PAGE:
Interested in marine life from a young age, Margaret Howe Lovatt lived in the Caribbean in her 20s and owned a laboratory to research dolphins. Although she never received any scientific training, Margaret Howe Lovatt was permitted by Gregory Bateson to observe the biological experiments taking place at the lab.
Margaret Howe Lovatt is best known internationally by scientists and biologists alike for observing Peter, the dolphin, with John C. Lilly.
Other impressive biological discoveries have taken place in the 20th century such as Wilmut and Campbell's cloning of Dolly the Sheep.
Find tutors for a biology class near me here.
What Was the Purpose of Margaret Howe Lovatt's Research with Peter the Dolphin?
To understand Margaret Howe Lovatt's research with Peter, the dolphin, one must go back to the source and discover how it came about. Before Howe Lovatt was on the scene, John C. Lilly was a brilliant neuroscientist who was inspired in the early 1960s to study dolphins.
What did Lilly hope to discover? Following the discovery of how smart and social dolphins were and after Lilly's wife noticed that lab dolphins would mimic the researchers' tones in their conversations, John C. Lilly reasoned that not only could dolphins understand human speech but that they could additionally learn to utter simple words and phrases through their blowholes.
Upon receiving funding from NASA, Lilly moved to Saint Thomas's island to be closer to dolphin populations. After a few weeks, Lilly met Margaret Howe, an enthusiastic college dropout with love for animals, especially aquatic mammals. Before she became Howe Lovatt, Margaret Howe was convinced to help out John Lilly with his scientific research of seeing if dolphins could learn how to speak English through education.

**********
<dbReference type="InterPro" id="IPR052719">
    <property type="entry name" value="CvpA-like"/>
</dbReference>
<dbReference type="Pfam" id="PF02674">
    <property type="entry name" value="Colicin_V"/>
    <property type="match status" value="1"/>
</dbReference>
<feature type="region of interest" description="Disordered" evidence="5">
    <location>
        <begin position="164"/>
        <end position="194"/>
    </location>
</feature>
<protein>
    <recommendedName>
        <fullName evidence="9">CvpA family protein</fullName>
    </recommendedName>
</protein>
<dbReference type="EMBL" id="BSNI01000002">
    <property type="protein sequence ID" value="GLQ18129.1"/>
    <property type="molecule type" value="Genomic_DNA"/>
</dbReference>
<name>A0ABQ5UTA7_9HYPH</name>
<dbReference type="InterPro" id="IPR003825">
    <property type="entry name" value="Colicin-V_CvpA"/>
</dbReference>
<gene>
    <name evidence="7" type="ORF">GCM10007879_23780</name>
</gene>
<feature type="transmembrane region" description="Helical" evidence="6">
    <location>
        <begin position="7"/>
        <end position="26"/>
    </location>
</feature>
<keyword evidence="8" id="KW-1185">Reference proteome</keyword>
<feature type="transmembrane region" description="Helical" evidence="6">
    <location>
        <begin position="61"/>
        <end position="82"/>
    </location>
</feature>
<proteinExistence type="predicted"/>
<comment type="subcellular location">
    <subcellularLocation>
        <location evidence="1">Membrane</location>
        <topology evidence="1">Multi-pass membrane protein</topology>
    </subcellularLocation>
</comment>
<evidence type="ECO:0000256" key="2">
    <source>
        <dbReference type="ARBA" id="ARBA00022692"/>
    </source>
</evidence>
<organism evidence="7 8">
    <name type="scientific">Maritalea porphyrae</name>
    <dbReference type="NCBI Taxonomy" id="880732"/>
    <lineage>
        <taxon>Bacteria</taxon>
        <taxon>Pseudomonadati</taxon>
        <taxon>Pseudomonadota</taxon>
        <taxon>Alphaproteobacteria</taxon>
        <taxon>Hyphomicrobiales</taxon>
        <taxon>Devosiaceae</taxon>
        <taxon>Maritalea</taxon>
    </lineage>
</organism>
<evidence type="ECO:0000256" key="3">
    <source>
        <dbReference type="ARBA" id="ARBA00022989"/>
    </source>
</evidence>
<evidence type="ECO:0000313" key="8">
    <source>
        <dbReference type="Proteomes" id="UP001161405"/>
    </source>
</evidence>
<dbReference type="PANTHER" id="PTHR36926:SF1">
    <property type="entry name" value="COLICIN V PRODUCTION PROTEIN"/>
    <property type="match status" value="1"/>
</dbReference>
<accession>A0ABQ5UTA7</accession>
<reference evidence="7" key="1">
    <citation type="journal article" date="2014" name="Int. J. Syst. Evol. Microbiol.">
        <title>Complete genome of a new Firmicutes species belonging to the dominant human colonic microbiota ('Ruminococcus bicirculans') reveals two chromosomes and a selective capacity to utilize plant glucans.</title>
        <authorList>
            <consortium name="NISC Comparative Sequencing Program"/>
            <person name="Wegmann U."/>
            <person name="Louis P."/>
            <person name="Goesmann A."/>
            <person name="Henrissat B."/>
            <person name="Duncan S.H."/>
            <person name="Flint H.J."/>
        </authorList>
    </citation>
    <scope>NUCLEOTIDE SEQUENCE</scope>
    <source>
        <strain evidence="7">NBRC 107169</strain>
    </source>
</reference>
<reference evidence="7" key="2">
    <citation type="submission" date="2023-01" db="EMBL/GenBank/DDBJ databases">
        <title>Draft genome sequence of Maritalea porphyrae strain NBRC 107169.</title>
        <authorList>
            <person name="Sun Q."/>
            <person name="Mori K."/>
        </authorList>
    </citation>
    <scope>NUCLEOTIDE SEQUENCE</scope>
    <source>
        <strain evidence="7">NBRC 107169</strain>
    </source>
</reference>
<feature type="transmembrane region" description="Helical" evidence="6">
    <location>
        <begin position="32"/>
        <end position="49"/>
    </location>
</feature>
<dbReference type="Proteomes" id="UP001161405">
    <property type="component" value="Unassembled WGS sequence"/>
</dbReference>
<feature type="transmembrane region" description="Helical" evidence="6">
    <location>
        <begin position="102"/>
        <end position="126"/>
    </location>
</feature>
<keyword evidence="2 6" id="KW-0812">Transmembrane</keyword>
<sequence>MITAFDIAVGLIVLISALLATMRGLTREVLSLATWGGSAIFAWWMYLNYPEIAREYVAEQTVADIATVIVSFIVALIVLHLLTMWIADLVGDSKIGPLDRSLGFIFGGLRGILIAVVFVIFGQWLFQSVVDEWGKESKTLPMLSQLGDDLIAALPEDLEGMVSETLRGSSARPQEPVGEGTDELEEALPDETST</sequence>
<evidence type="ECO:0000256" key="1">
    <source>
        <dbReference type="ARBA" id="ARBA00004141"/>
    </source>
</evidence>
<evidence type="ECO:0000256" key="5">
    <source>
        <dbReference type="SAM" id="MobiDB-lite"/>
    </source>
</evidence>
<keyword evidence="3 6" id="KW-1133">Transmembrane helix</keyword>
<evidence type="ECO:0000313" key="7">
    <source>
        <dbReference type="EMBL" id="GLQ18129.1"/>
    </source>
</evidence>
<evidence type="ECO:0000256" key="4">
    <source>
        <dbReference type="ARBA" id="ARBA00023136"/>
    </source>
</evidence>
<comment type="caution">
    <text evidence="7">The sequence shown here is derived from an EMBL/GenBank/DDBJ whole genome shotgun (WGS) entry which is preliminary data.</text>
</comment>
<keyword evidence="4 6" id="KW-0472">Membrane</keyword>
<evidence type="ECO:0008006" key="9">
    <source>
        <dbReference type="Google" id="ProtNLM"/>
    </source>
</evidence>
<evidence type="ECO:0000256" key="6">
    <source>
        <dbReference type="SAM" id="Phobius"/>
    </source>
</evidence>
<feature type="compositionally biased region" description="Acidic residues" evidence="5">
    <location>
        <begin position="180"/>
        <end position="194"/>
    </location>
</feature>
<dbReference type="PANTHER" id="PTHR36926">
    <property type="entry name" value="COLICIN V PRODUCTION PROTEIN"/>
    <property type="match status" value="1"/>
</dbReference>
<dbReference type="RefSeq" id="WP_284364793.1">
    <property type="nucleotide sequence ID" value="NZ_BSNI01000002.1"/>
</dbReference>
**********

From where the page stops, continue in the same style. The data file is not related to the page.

Lilly arranged through funding that a Saint Thomas-based villa floor should be flooded to make comfortable accommodations for the dolphins and Howe; this would enable close contact and communication to record research. This "flooded house" became known as the "Dolphinarium". Three dolphins, Sissy, Pamela, and Peter, were brought from Marine Studios, where they were co-stars of the popular television show Flipper.
Of the three dolphins, Margaret Howe developed a bond with Peter, a young male bottlenose dolphin. After some weeks, Howe had some early success with Peter, the dolphin, and he was trained to make a close attempt at uttering the sounds and intonation of English words. Howe would have Peter repeat the words to her, and she would reward him with his favourite snack: fish treats!
Through twice-daily lessons and constant encouragement to utter the phrase "Hello Margaret", Howe Lovatt determined that it was tough for Peter to produce the "m" sound. Nonetheless, Peter tried to do so by making bubbles in the water.
Nonetheless, investors slowly became discouraged as no "significant" results were uncovered, and there wasn't enough proof that Peter the dolphin actually understood the words spoken and repeated to him. Despite all the time spent together in the "Dolphinarium" and through all the months of research, Peter the dolphin never actually constructed novel sequences of sound.
While not necessarily not successful, the research completed by Lilly and Howe Lovatt with the Saint Thomas dolphins has helped the biological world understand how brilliant, sympathetic, sociable and dolphins are as a species. Also, Howe Lovatt has stated that since her research in dolphin communication only lasted a few months before funding dried up, she believes that dolphins might one day hone their language skills with humans through patience and more diligent training.
Dian Fossey also had a strong bond with living creatures such as gorillas. Check out her discoveries by clicking this link.
The Importance of Dolphin Research and Conservation
Like all marine species, humans must continuously and tirelessly try harder to understand dolphins to better preserve them now and in the future. With global warming and climate issues posing a severe threat to our oceans, researchers are trying their best to study sea mammals such as dolphins and find ways to create sustainable and comfortable habitats.
Marine biologists have stated that learning more about dolphins is of paramount importance because they play a vital role in keeping their environment balanced. In what way? For instance, they eat other marine animals such as fish and squid and are a source of food for sharks. Without dolphins, the health and "normality" of the food chain would be disrupted.
Long story short, by protecting and caring about dolphins' well-being, we are keeping the oceans safe and healthy, which is of utmost importance for the billions of species and humans that depend on them.
In conclusion, it goes without saying that the fearless work Margaret Howe Lovatt completed rightly earns her the title of "the girl who talked to dolphins!"